Sunday, November 28, 2010

SATOSHI on HSBC Symphony Under The Star

Happy Valley Racecourse Recreation Ground, Friday November 26

Even before the Symphony Under The Stars concert started, I have decided that I am not going to this same event next year; and that surprised me.

How can I be raving about it in my PREVIEW and yet now I am totally disappointed with it?

It has nothing to do with the orchestra or the conductor (Perry So) and definitely not the guest soloist (Boris Giltburg). They did a good job under the circumstances and the sound engineers provided a fairly good balance in the microphone placing and amplification.

What really disappointed me was the ever-problematic HKPO management. I am not privy to the thinking behind the event, but I can only assume that it is there to attract new audience… so that means I am not the target audience…. The message was very clear even on how they gave out their tickets…

The feeling I got the moment I stepped into the Recreation Ground at around 5:15pm was that I was gate crashing an HSBC private party (and I thought Swire sponsored it) and HKPO was hired for entertainment. The whole front section of the ground all the way to the frontal TV tower in the middle of the ground was reserved for HSBC VIP. While HKPO has provided the concert for free, one can only get the leftovers. It was like HSBC has invited people to witness how privileged they were. It was vulgar. It was like HSBC distributing fruits in a charity facility and telling the people they don’t get theirs until HSBC VIP got some first. It was vulgar. Whether HSBC has asked for such arrangement or HKPO has allowed it, it was mind-boggling. It just reinforced the preconception that classical music is for the elite. From an audience perspective though, I tend to blame HSBC as it should know better.

Mind you, I am all for sponsorship as long as it doesn’t interfere with the vision and mission of the sponsored organization, or in this case, the event. I don’t mind souvenir programs or venues flooded with advertisements. HKPO and HSBC has totally missed the point of a "free public concert". I believe big companies should do a bit more toward sponsorship as long as it can be sincere and not self-serving; and in return, companies should get due recognition. That is why it was mind-boggling why HSBC allowed this to happen. Why should a well-respected organization put itself out there is such a poor light?

As for the ever-problematic HKPO management, I don't even understand how the concert pass the crowd control standard here in Hong Kong. The point of having wide avenues in the recreation ground is so that if something happened there will be enough space for people to go to. Instead, the pathways were filled with people seating on their mats and there was no one there to control these unsafe behaviors. This also made a lot of the people who came in early to seat behind the pre-determined borderline very angry. It was chaotic.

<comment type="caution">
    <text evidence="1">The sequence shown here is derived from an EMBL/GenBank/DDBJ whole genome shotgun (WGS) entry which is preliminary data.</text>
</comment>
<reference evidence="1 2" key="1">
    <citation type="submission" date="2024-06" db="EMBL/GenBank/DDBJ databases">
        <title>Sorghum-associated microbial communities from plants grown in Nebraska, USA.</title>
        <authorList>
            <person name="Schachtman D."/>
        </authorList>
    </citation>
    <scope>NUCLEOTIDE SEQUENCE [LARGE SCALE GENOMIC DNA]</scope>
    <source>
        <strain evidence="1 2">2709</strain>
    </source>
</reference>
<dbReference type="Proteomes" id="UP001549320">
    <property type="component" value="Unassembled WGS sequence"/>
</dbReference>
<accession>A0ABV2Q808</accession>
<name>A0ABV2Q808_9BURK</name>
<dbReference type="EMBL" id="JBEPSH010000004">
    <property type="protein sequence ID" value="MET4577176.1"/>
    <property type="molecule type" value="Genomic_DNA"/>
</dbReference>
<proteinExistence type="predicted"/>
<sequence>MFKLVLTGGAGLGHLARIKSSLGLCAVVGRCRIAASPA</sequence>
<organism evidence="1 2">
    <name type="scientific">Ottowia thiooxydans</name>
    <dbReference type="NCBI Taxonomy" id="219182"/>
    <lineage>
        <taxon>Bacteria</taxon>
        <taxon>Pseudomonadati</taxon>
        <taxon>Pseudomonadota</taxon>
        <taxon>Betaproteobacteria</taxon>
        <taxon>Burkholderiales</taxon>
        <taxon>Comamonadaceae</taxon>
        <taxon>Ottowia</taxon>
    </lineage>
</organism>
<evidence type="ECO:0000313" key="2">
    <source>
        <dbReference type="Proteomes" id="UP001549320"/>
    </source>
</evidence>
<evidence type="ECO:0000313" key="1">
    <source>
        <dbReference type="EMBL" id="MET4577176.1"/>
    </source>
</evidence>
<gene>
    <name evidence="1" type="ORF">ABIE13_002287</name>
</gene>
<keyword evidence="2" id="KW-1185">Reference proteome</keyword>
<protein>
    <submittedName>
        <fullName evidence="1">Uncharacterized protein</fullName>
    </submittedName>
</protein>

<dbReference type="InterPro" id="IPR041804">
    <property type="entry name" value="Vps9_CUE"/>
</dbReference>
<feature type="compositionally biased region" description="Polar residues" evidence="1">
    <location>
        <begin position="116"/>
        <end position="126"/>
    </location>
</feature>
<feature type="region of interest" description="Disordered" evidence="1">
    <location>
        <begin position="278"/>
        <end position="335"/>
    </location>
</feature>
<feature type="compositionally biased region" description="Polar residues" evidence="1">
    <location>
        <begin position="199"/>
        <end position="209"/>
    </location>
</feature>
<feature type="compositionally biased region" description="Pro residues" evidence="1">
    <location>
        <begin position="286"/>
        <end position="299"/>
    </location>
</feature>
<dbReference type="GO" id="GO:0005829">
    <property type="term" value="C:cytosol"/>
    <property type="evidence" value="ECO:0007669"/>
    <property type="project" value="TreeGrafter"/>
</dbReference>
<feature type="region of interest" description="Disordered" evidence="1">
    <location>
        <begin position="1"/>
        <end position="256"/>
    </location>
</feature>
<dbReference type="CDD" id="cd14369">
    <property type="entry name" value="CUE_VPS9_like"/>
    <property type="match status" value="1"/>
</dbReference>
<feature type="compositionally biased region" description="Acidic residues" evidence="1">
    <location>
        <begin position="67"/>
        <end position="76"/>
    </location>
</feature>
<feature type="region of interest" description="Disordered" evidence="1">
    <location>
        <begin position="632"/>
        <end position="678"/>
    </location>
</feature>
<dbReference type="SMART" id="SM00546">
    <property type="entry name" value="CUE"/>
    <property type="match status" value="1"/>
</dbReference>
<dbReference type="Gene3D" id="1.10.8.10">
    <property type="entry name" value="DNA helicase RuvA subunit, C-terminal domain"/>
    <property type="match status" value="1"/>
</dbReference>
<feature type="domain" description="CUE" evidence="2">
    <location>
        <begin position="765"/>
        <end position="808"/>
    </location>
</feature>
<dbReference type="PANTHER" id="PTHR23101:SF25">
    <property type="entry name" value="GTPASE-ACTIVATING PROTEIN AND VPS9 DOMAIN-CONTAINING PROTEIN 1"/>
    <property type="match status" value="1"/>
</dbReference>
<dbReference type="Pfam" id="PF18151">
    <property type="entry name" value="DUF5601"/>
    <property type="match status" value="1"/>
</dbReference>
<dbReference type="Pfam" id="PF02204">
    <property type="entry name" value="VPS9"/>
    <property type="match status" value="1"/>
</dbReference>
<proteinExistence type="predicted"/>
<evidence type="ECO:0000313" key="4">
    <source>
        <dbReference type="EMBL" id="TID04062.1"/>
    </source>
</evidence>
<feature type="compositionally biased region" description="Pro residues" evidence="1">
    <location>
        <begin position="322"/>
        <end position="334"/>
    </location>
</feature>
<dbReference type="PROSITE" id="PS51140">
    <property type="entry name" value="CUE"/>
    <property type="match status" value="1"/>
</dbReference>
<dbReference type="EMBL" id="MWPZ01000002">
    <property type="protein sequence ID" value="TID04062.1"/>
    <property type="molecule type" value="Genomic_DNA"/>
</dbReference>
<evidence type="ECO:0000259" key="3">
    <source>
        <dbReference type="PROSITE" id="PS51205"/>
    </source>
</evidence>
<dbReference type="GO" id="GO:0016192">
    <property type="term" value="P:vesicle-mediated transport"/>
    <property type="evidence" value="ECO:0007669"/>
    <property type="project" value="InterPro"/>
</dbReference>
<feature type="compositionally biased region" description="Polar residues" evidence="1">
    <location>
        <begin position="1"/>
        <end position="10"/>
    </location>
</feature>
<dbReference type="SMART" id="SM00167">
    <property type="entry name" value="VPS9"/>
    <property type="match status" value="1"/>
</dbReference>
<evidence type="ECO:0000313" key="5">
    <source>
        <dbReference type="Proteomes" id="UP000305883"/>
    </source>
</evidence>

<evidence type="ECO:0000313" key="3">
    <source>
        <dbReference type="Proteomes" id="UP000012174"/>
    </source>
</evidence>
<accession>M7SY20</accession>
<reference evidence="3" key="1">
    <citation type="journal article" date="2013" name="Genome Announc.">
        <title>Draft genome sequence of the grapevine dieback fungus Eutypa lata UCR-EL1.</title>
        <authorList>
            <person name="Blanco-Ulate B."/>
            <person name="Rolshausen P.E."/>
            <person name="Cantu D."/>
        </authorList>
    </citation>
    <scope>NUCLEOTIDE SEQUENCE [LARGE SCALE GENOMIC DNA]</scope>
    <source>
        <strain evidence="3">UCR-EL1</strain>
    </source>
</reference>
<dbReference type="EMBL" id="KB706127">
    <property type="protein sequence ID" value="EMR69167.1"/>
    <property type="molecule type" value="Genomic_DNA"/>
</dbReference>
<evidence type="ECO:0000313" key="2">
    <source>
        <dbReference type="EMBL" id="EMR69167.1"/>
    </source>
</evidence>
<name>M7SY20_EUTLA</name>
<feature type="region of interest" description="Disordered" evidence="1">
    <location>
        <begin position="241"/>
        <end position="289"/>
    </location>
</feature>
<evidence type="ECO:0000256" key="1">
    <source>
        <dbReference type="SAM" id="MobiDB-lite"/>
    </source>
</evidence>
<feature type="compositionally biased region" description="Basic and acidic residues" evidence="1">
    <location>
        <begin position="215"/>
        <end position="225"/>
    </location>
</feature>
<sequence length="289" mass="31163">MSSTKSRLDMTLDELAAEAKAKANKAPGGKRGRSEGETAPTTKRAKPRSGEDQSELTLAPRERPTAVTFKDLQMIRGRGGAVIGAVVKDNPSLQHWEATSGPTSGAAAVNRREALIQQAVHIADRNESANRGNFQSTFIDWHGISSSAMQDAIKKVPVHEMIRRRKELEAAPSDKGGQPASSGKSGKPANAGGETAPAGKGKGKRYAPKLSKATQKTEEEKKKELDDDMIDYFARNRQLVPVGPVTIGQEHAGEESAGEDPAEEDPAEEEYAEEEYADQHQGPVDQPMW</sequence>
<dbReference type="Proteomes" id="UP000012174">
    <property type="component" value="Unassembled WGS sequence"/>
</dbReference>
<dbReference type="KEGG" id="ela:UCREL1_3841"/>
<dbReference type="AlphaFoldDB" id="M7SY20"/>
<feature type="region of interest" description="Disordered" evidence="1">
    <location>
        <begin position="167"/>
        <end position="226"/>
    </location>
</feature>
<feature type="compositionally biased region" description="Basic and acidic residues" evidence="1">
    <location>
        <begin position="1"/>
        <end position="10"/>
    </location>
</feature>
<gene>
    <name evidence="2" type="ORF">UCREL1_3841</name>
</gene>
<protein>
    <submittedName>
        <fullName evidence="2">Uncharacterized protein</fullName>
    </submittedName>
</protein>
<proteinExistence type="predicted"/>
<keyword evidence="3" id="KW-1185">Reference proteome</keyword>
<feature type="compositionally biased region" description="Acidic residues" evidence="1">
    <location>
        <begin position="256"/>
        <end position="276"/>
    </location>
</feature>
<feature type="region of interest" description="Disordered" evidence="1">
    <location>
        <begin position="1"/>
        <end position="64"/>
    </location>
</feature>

So next year, I will not go to Symphony Under The Stars so that the underprivileged and the unwashed can have my ticket and my place. I can afford it anyway and I am a subscriber (for now), I will just duly support HKPO by being a paying patron. As for the people out there, if you have any liking to classical music and would like to support HKPO, buy tickets and attend a proper concert, and leave the Symphony Under The Stars to the people who can’t afford tickets and people who are not familiar with classical music and HSBC VIP's. As for HSBC, shame on you.

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At December 1, 2010 at 1:09 PM , Anonymous Anonymous said...

oh, i saw Swire in the front, but HSBC VIP section is just at the front right corner, i think Swire is still the major sponsor of this event. Frankly speaking, as a general public, i do appreciate the support of the sponsors while without their support, surely the concert cannot be free admission. i dont mind sitting behind the tower, cus surely the sound is not good in the front, even in the concert hall i prefer sitting at the back. nothing to lose sitting at the back while stupid sponsors paid for those bad seats in the front....

At December 2, 2010 at 10:41 PM , Blogger SATOSHI said...

Dear Anonymous,
Thank you for your comment and I agree that sponsorship is badly needed so that the concert can be made free for the public. The moral dilemma however is whether one can sponsor a FREE concert and at the same time accept a significant portion of that very FREE thing that one is sponsoring. It was very self-serving. As for seating in front or back, it is a choice; but then that very choice was taken away in this FREE concert :-)


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